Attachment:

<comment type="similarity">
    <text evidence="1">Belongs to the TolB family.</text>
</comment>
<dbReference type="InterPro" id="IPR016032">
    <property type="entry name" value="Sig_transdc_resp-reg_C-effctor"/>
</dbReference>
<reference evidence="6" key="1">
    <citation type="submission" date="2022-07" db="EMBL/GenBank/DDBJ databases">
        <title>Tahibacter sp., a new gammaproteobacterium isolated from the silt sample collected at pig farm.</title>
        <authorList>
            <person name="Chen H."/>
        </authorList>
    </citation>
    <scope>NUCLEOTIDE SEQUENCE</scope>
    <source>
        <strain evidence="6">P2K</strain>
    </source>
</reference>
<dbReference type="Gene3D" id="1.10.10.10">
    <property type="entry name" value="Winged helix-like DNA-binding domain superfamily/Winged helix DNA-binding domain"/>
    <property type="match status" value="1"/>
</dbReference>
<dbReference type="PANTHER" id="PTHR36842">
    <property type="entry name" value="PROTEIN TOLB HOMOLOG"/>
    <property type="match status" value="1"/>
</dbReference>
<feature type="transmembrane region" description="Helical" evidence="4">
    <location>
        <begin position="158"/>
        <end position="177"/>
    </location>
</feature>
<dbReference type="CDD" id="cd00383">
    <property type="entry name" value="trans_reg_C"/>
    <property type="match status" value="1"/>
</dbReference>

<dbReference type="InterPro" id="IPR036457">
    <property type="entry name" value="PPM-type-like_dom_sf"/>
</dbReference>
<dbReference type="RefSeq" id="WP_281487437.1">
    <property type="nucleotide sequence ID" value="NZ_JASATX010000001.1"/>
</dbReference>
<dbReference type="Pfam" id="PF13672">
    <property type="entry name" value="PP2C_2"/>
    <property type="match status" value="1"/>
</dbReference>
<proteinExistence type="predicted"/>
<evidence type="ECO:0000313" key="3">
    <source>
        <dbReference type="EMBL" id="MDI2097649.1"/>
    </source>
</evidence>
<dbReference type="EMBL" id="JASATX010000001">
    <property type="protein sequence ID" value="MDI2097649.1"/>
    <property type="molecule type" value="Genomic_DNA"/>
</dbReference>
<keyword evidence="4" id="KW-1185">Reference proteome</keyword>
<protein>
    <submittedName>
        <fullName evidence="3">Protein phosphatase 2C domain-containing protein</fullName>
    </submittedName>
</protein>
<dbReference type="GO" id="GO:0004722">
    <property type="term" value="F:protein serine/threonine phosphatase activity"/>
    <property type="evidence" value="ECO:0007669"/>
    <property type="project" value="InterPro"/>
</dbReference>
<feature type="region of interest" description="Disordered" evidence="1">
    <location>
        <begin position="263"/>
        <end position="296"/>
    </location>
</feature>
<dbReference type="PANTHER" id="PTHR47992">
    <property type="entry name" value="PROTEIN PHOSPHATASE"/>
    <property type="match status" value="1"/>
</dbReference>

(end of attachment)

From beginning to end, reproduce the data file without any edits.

<comment type="similarity">
    <text evidence="1">Belongs to the TolB family.</text>
</comment>
<dbReference type="InterPro" id="IPR016032">
    <property type="entry name" value="Sig_transdc_resp-reg_C-effctor"/>
</dbReference>
<reference evidence="6" key="1">
    <citation type="submission" date="2022-07" db="EMBL/GenBank/DDBJ databases">
        <title>Tahibacter sp., a new gammaproteobacterium isolated from the silt sample collected at pig farm.</title>
        <authorList>
            <person name="Chen H."/>
        </authorList>
    </citation>
    <scope>NUCLEOTIDE SEQUENCE</scope>
    <source>
        <strain evidence="6">P2K</strain>
    </source>
</reference>
<dbReference type="Gene3D" id="1.10.10.10">
    <property type="entry name" value="Winged helix-like DNA-binding domain superfamily/Winged helix DNA-binding domain"/>
    <property type="match status" value="1"/>
</dbReference>
<dbReference type="PANTHER" id="PTHR36842">
    <property type="entry name" value="PROTEIN TOLB HOMOLOG"/>
    <property type="match status" value="1"/>
</dbReference>
<feature type="transmembrane region" description="Helical" evidence="4">
    <location>
        <begin position="158"/>
        <end position="177"/>
    </location>
</feature>
<dbReference type="CDD" id="cd00383">
    <property type="entry name" value="trans_reg_C"/>
    <property type="match status" value="1"/>
</dbReference>

<dbReference type="InterPro" id="IPR036457">
    <property type="entry name" value="PPM-type-like_dom_sf"/>
</dbReference>
<dbReference type="RefSeq" id="WP_281487437.1">
    <property type="nucleotide sequence ID" value="NZ_JASATX010000001.1"/>
</dbReference>
<dbReference type="Pfam" id="PF13672">
    <property type="entry name" value="PP2C_2"/>
    <property type="match status" value="1"/>
</dbReference>
<proteinExistence type="predicted"/>
<evidence type="ECO:0000313" key="3">
    <source>
        <dbReference type="EMBL" id="MDI2097649.1"/>
    </source>
</evidence>
<dbReference type="EMBL" id="JASATX010000001">
    <property type="protein sequence ID" value="MDI2097649.1"/>
    <property type="molecule type" value="Genomic_DNA"/>
</dbReference>
<keyword evidence="4" id="KW-1185">Reference proteome</keyword>
<protein>
    <submittedName>
        <fullName evidence="3">Protein phosphatase 2C domain-containing protein</fullName>
    </submittedName>
</protein>
<dbReference type="GO" id="GO:0004722">
    <property type="term" value="F:protein serine/threonine phosphatase activity"/>
    <property type="evidence" value="ECO:0007669"/>
    <property type="project" value="InterPro"/>
</dbReference>
<feature type="region of interest" description="Disordered" evidence="1">
    <location>
        <begin position="263"/>
        <end position="296"/>
    </location>
</feature>
<dbReference type="PANTHER" id="PTHR47992">
    <property type="entry name" value="PROTEIN PHOSPHATASE"/>
    <property type="match status" value="1"/>
</dbReference>